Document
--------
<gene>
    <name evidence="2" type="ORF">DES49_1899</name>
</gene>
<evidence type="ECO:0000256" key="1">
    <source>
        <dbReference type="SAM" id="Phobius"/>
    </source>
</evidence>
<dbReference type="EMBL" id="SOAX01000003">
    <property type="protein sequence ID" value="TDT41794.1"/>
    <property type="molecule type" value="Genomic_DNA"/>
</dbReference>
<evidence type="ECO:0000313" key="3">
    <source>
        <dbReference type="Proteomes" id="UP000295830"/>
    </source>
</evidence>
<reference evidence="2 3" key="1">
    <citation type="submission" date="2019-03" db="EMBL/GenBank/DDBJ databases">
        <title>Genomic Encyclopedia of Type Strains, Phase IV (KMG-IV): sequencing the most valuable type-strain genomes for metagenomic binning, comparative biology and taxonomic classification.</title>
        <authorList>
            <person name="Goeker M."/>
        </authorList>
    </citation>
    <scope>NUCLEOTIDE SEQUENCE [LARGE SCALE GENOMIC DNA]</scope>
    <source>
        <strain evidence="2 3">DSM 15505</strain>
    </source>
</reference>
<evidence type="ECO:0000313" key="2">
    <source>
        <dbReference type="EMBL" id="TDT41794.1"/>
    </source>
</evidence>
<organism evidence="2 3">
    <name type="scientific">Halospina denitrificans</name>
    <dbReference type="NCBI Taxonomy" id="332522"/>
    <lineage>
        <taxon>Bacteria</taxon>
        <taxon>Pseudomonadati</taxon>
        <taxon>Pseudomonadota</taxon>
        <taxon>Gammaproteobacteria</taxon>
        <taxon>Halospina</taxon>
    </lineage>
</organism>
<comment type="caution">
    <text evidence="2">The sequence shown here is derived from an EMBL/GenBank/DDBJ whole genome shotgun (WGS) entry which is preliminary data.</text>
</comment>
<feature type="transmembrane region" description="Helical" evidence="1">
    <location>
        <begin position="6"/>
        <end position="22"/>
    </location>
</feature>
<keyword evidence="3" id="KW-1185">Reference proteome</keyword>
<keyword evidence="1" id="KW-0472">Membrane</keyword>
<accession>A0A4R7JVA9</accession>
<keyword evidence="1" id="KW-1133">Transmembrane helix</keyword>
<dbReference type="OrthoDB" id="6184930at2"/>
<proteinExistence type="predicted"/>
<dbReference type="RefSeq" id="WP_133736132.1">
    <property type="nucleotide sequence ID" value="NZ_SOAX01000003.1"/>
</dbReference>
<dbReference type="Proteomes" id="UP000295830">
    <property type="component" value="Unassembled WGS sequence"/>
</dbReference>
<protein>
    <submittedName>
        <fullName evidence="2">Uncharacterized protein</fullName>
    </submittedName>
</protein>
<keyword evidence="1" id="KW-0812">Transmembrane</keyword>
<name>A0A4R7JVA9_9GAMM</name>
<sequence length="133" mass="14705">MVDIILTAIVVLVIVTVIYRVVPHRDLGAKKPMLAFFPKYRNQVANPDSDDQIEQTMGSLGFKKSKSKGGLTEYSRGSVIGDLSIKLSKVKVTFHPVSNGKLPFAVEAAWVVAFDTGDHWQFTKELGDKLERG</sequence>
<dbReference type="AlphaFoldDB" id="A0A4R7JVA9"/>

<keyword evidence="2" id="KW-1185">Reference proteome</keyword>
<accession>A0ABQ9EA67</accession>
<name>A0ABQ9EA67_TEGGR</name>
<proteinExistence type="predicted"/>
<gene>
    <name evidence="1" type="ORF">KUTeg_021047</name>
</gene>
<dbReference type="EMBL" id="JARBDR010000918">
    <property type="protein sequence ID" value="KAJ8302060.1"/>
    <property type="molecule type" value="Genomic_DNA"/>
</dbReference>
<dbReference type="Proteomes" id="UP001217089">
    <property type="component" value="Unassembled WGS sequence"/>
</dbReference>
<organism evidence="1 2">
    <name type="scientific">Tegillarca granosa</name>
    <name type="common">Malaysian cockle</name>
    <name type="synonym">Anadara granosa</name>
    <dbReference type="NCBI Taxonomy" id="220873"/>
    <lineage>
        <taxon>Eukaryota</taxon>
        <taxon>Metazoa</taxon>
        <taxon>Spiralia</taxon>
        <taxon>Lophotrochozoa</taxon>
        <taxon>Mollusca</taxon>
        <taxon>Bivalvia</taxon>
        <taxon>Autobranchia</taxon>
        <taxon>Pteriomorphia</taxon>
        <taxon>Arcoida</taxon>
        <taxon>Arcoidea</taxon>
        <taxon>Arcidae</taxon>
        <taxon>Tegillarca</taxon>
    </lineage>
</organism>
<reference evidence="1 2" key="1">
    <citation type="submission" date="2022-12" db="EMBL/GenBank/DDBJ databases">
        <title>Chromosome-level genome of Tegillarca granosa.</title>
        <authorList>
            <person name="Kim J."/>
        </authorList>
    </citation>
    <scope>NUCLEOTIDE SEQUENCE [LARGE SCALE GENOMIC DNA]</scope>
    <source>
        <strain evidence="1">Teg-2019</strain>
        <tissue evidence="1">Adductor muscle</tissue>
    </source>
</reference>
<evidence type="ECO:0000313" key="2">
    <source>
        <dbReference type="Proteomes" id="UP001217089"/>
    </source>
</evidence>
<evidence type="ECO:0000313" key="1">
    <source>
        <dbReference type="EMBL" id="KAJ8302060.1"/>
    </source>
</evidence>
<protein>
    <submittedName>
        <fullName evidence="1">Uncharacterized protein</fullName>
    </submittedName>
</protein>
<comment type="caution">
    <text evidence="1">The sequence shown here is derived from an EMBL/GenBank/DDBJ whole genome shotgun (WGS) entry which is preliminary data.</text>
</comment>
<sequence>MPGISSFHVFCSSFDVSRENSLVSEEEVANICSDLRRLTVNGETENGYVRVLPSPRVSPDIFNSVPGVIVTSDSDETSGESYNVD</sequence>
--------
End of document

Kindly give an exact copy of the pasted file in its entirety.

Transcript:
<gene>
    <name evidence="2" type="ORF">DES49_1899</name>
</gene>
<evidence type="ECO:0000256" key="1">
    <source>
        <dbReference type="SAM" id="Phobius"/>
    </source>
</evidence>
<dbReference type="EMBL" id="SOAX01000003">
    <property type="protein sequence ID" value="TDT41794.1"/>
    <property type="molecule type" value="Genomic_DNA"/>
</dbReference>
<evidence type="ECO:0000313" key="3">
    <source>
        <dbReference type="Proteomes" id="UP000295830"/>
    </source>
</evidence>
<reference evidence="2 3" key="1">
    <citation type="submission" date="2019-03" db="EMBL/GenBank/DDBJ databases">
        <title>Genomic Encyclopedia of Type Strains, Phase IV (KMG-IV): sequencing the most valuable type-strain genomes for metagenomic binning, comparative biology and taxonomic classification.</title>
        <authorList>
            <person name="Goeker M."/>
        </authorList>
    </citation>
    <scope>NUCLEOTIDE SEQUENCE [LARGE SCALE GENOMIC DNA]</scope>
    <source>
        <strain evidence="2 3">DSM 15505</strain>
    </source>
</reference>
<evidence type="ECO:0000313" key="2">
    <source>
        <dbReference type="EMBL" id="TDT41794.1"/>
    </source>
</evidence>
<organism evidence="2 3">
    <name type="scientific">Halospina denitrificans</name>
    <dbReference type="NCBI Taxonomy" id="332522"/>
    <lineage>
        <taxon>Bacteria</taxon>
        <taxon>Pseudomonadati</taxon>
        <taxon>Pseudomonadota</taxon>
        <taxon>Gammaproteobacteria</taxon>
        <taxon>Halospina</taxon>
    </lineage>
</organism>
<comment type="caution">
    <text evidence="2">The sequence shown here is derived from an EMBL/GenBank/DDBJ whole genome shotgun (WGS) entry which is preliminary data.</text>
</comment>
<feature type="transmembrane region" description="Helical" evidence="1">
    <location>
        <begin position="6"/>
        <end position="22"/>
    </location>
</feature>
<keyword evidence="3" id="KW-1185">Reference proteome</keyword>
<keyword evidence="1" id="KW-0472">Membrane</keyword>
<accession>A0A4R7JVA9</accession>
<keyword evidence="1" id="KW-1133">Transmembrane helix</keyword>
<dbReference type="OrthoDB" id="6184930at2"/>
<proteinExistence type="predicted"/>
<dbReference type="RefSeq" id="WP_133736132.1">
    <property type="nucleotide sequence ID" value="NZ_SOAX01000003.1"/>
</dbReference>
<dbReference type="Proteomes" id="UP000295830">
    <property type="component" value="Unassembled WGS sequence"/>
</dbReference>
<protein>
    <submittedName>
        <fullName evidence="2">Uncharacterized protein</fullName>
    </submittedName>
</protein>
<keyword evidence="1" id="KW-0812">Transmembrane</keyword>
<name>A0A4R7JVA9_9GAMM</name>
<sequence length="133" mass="14705">MVDIILTAIVVLVIVTVIYRVVPHRDLGAKKPMLAFFPKYRNQVANPDSDDQIEQTMGSLGFKKSKSKGGLTEYSRGSVIGDLSIKLSKVKVTFHPVSNGKLPFAVEAAWVVAFDTGDHWQFTKELGDKLERG</sequence>
<dbReference type="AlphaFoldDB" id="A0A4R7JVA9"/>

<keyword evidence="2" id="KW-1185">Reference proteome</keyword>
<accession>A0ABQ9EA67</accession>
<name>A0ABQ9EA67_TEGGR</name>
<proteinExistence type="predicted"/>
<gene>
    <name evidence="1" type="ORF">KUTeg_021047</name>
</gene>
<dbReference type="EMBL" id="JARBDR010000918">
    <property type="protein sequence ID" value="KAJ8302060.1"/>
    <property type="molecule type" value="Genomic_DNA"/>
</dbReference>
<dbReference type="Proteomes" id="UP001217089">
    <property type="component" value="Unassembled WGS sequence"/>
</dbReference>
<organism evidence="1 2">
    <name type="scientific">Tegillarca granosa</name>
    <name type="common">Malaysian cockle</name>
    <name type="synonym">Anadara granosa</name>
    <dbReference type="NCBI Taxonomy" id="220873"/>
    <lineage>
        <taxon>Eukaryota</taxon>
        <taxon>Metazoa</taxon>
        <taxon>Spiralia</taxon>
        <taxon>Lophotrochozoa</taxon>
        <taxon>Mollusca</taxon>
        <taxon>Bivalvia</taxon>
        <taxon>Autobranchia</taxon>
        <taxon>Pteriomorphia</taxon>
        <taxon>Arcoida</taxon>
        <taxon>Arcoidea</taxon>
        <taxon>Arcidae</taxon>
        <taxon>Tegillarca</taxon>
    </lineage>
</organism>
<reference evidence="1 2" key="1">
    <citation type="submission" date="2022-12" db="EMBL/GenBank/DDBJ databases">
        <title>Chromosome-level genome of Tegillarca granosa.</title>
        <authorList>
            <person name="Kim J."/>
        </authorList>
    </citation>
    <scope>NUCLEOTIDE SEQUENCE [LARGE SCALE GENOMIC DNA]</scope>
    <source>
        <strain evidence="1">Teg-2019</strain>
        <tissue evidence="1">Adductor muscle</tissue>
    </source>
</reference>
<evidence type="ECO:0000313" key="2">
    <source>
        <dbReference type="Proteomes" id="UP001217089"/>
    </source>
</evidence>
<evidence type="ECO:0000313" key="1">
    <source>
        <dbReference type="EMBL" id="KAJ8302060.1"/>
    </source>
</evidence>
<protein>
    <submittedName>
        <fullName evidence="1">Uncharacterized protein</fullName>
    </submittedName>
</protein>
<comment type="caution">
    <text evidence="1">The sequence shown here is derived from an EMBL/GenBank/DDBJ whole genome shotgun (WGS) entry which is preliminary data.</text>
</comment>
<sequence>MPGISSFHVFCSSFDVSRENSLVSEEEVANICSDLRRLTVNGETENGYVRVLPSPRVSPDIFNSVPGVIVTSDSDETSGESYNVD</sequence>